Northeast Airlines to Make Stewart Airport North Regional Hub
Northeast Airlines announced on Jan. 13 it is close to signing a deal with the Port Authority of New York and New Jersey to make Stewart International Airport in New Windsor its north regional hub, as the airline plans on resuming passenger service.
The airline, known for its yellowtails or yellowbirds, was founded in the 1930’s as the Boston-Maine Airways, and after years of expansion and contraction, financial difficulties and several crashes, only its cargo line is in operation.
President and CEO of parent company Volare Air Group, AJ Rossi, said commercial flights at Stewart could be up and running as early as late spring or early summer.
They are in the process of acquiring a carrier and developing their networks, which Rossi said might include Chicago, Milwaukee, Detroit, Buffalo, and a location in Florida like Tampa, St. Petersburg or North Palm Beach.
“All this takes time and we just really started cranking down on the system in November,” Rossi said in a phone interview, emphasizing everything at this stage is preliminary.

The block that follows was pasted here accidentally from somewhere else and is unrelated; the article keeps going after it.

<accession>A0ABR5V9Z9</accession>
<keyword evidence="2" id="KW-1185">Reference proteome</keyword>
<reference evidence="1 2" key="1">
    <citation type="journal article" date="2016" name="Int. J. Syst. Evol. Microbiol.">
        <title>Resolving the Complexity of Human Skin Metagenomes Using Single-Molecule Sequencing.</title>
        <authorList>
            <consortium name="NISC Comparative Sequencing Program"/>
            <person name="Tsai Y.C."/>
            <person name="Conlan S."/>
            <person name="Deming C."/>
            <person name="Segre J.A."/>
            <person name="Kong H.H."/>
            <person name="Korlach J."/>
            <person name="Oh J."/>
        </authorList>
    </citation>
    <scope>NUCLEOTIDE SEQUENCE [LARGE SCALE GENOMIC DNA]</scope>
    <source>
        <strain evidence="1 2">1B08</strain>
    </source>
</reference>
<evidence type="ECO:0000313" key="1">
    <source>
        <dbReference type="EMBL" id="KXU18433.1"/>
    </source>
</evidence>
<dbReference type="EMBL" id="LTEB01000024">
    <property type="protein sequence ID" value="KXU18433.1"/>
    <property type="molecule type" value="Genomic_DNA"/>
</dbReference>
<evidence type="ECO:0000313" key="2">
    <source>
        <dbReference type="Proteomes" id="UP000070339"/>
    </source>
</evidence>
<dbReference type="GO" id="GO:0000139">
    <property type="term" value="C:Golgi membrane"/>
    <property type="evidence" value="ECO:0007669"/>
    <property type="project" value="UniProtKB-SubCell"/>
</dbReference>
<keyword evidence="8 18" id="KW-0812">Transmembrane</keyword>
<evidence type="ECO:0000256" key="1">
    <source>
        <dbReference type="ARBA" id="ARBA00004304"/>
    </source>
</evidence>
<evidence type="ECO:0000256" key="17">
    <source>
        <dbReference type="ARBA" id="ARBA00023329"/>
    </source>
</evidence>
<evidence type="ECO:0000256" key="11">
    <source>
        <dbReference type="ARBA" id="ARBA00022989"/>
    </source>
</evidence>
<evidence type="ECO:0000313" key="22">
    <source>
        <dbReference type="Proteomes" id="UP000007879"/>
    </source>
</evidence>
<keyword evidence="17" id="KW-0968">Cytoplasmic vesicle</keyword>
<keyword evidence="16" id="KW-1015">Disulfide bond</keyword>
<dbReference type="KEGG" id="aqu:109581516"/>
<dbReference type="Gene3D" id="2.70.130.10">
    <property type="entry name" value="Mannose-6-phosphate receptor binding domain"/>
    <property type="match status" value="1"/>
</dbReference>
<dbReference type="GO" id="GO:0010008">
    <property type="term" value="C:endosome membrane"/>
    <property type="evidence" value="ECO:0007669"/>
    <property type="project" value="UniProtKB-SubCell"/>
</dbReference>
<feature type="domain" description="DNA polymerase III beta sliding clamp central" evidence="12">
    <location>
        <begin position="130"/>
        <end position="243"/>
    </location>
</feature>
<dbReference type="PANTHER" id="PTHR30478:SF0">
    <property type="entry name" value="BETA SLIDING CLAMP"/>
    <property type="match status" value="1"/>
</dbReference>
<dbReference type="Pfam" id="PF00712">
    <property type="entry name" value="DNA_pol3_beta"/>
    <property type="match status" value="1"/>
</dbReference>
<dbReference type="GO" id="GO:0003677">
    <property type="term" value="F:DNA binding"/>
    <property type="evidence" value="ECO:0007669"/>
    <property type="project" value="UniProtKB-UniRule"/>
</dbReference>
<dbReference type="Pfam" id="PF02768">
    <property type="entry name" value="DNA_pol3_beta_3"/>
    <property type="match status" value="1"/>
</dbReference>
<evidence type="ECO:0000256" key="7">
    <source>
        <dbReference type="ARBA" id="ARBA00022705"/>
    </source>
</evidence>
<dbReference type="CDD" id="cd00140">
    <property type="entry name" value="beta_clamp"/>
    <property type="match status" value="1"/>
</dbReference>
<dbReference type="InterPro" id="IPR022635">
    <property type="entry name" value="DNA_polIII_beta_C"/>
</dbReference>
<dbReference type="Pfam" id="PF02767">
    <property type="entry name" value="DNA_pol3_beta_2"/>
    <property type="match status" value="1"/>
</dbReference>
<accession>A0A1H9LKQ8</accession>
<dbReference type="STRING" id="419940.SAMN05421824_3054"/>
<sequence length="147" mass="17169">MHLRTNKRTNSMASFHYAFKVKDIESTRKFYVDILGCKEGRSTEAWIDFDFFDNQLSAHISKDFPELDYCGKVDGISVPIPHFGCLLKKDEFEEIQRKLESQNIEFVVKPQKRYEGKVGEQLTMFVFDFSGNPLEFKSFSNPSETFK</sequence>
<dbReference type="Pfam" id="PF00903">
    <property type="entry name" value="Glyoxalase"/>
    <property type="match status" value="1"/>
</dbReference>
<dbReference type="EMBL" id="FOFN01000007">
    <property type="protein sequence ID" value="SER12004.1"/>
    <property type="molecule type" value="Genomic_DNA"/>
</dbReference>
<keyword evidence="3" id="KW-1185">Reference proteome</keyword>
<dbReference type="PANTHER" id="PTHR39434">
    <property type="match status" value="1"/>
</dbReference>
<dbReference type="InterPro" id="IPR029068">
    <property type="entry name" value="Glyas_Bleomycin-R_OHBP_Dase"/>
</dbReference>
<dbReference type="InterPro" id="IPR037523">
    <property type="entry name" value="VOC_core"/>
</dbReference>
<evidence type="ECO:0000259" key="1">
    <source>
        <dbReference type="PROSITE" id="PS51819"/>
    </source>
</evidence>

When asked what made them settle on Stewart as their northern hub, he said it was the governor’s plan to make Stewart the fourth airport of New York, and to tap into the local as well as the New York City market.
Back in 2007 when the Port Authority took over Stewart’s lease, the idea was to divert traffic from the overcrowded LaGuardia, John F. Kennedy (JFK), and Newark International airports up to Stewart.
That vision never materialized, and passenger rates have generally declined over the years, as the governor has pushed to increase the airport’s cargo business.
The governor said in a 2014 press lease that Stewart would become a regional cargo distribution hub to relieve JFK, and the numbers show that cargo at the airport is on the rise. The airport’s cargo tonnage was up 8.5 percent year-to-date in November while its passenger volume declined by 8.7 percent for the same month, reported the Daily Freeman.
One of the biggest barriers to attracting passengers from New York City is the lack of public transportation between the city and the airport, and Rossi said that is one of the structural issues they looked at when they were considering Stewart. To ameliorate the problem, he said Northeast is hoping to offer a helicopter commuter service into Manhattan and the Port Authority is working on a bus service.
Once the proper infrastructure is there, he estimates the airport could serve six million people from New York and the surrounding states.
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